Fraud Destroy Conceal Writing

Fraud Destroy Conceal Writing

Fraud Destroy Conceal Writings occurs when a person, with

intent to defraud or harm another, destroys, removes, conceals, alters, substitutes, or otherwise impairs the verity, legibility, or availability of a writing, other than a governmental record.

First, the item must be altered -- not an outright forgery. Second, the alteration must be made with the intent to defraud or harm another person.

The list of "writings" under the Fraud Destroy Conceal Writing statute, is a long one, and includes: printing, recording information, money, coins, tokens, stamps, seals, credit cards, badges, trademarks, symbols of value, right, privilege, or identification, and universal product codes, labels, price tags, or markings on goods.

You can read the specific Statute and Punishments for Fraud Destroy Conceal Writing below.


What You Need To Know

Interestingly, the penalty for Fraud Destroy Conceal Writing is the difference between the original item and the fraud item. So if a person alters a document to make it roughly $5,000 more expensive (and thus pocket $5k), then that would be a State Jail Felony. The aggregate amounts coincide with the normal theft values for each level, which can be found below.

Fraud Destroy Conceal Writing is considered a Crime of Moral Turpitude. This means they are offenses involving traits of honestly and trust in the community. Offenses that, if convicted, may portrait the person as being dishonest. Crimes of Moral Turpitude are among the most commonly reported on criminal history background checks, and are scrutinized by potential employers, colleges, landlords, and law enforcement. They may disqualify a person from serving on jury duty, holding public offices, obtaining licensing and clearance in certain fields, traveling into other counties, obtaining loans and mortgages, and more. They will also be allowed to be disclosed to the jury or judge if you are ever testifying at a hearing or trial.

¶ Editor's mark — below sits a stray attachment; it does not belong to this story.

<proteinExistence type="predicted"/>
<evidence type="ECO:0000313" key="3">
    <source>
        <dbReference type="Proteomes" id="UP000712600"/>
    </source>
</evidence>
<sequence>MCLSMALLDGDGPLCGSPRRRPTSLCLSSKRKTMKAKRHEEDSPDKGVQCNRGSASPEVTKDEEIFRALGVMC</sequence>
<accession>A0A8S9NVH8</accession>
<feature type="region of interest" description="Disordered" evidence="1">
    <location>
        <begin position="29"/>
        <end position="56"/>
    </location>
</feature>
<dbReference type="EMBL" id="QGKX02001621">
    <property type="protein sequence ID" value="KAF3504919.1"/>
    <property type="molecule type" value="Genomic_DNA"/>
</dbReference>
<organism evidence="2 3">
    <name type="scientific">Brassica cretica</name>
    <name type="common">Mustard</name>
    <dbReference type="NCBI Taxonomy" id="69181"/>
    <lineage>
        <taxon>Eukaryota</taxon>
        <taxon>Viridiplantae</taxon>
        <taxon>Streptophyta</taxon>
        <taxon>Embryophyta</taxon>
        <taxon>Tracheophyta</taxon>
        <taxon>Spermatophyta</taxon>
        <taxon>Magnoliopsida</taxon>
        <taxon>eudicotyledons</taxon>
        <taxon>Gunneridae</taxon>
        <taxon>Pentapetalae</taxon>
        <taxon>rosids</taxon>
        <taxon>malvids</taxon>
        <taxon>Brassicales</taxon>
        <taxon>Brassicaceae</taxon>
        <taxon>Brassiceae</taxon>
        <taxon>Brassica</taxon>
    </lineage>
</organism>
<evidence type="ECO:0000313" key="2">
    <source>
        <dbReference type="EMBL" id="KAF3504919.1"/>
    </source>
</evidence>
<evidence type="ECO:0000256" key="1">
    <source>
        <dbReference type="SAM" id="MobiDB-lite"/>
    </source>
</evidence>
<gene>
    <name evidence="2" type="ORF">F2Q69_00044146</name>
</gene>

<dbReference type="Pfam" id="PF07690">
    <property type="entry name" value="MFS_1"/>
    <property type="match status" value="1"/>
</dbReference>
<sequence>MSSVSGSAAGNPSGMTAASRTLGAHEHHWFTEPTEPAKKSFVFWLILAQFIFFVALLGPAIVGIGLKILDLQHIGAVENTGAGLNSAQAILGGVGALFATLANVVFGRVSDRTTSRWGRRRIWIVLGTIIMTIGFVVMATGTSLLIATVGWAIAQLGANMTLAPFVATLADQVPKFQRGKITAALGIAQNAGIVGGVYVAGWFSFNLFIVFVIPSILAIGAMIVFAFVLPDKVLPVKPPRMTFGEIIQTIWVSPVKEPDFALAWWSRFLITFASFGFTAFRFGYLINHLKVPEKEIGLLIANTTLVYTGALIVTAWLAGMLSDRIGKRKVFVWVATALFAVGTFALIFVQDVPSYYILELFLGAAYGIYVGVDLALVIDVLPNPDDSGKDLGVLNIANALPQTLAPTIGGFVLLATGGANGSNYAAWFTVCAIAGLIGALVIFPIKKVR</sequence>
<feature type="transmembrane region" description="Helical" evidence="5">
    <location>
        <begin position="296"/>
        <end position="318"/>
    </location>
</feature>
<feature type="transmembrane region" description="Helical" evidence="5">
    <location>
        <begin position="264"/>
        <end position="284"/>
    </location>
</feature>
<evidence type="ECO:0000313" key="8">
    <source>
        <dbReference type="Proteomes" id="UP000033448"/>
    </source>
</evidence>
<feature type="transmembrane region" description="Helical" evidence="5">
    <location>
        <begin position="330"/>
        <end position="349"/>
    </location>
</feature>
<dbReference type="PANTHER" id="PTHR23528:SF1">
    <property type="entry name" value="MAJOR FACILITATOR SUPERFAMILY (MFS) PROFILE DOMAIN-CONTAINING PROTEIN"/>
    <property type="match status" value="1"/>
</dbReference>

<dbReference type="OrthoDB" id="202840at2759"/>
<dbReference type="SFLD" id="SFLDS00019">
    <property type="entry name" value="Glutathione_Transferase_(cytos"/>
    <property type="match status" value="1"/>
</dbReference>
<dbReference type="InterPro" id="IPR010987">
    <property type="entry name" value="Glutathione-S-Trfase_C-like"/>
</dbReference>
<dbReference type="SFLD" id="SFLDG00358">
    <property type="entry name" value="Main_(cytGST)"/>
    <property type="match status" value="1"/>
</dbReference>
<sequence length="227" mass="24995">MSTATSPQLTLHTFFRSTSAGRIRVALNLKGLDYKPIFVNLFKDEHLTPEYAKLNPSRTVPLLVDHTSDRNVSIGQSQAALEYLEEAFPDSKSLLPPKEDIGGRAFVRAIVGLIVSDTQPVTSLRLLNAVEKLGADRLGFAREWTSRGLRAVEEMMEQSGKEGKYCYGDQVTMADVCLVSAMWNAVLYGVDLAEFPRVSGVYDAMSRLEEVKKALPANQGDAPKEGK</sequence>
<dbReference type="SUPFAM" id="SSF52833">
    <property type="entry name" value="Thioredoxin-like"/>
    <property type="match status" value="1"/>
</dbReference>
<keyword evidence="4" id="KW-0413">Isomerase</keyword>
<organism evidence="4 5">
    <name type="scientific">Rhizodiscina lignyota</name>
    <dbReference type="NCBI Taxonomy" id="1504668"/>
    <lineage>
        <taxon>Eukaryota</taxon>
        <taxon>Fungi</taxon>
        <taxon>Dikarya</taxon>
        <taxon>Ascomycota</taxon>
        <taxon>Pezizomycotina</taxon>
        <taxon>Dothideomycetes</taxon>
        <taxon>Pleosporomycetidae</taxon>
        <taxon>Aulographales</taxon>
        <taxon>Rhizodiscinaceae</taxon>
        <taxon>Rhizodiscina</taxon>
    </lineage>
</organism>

Closely Related Offenses

Related areas to Fraud Destroy Conceal Writing include offenses under the umbrella of Theft, such as Fraud, or Shoplifting and Theft.

If you're looking for other offenses that are related to this one, you can see more information below, or click related legal offenses.


Jail Release and Bond for Fraud Destroy Conceal Writing

Fraud Destroy Conceal Writing arrests will result in jail -- and a bail bond will be required for release from Jail. An Attorney can help obtain a Personal Bond for Fraud Destroy Conceal Writing by arguing to a Judge for release. This will require hiring the attorney for both the jail release and represention on the case itself; although typically the jail release fee is the deposit for representation.

Sometimes an officer will file arrest warrant for Fraud Destroy Conceal Writing, which will require a Walkthrough to clear the Arrest Warrant. Doing a Walkthrough quickly is important, because most of the time a person does not go into the jail during the surrender process. Call us for more details if you have an active Travis County Arrest Warrant for Fraud Destroy Conceal Writing.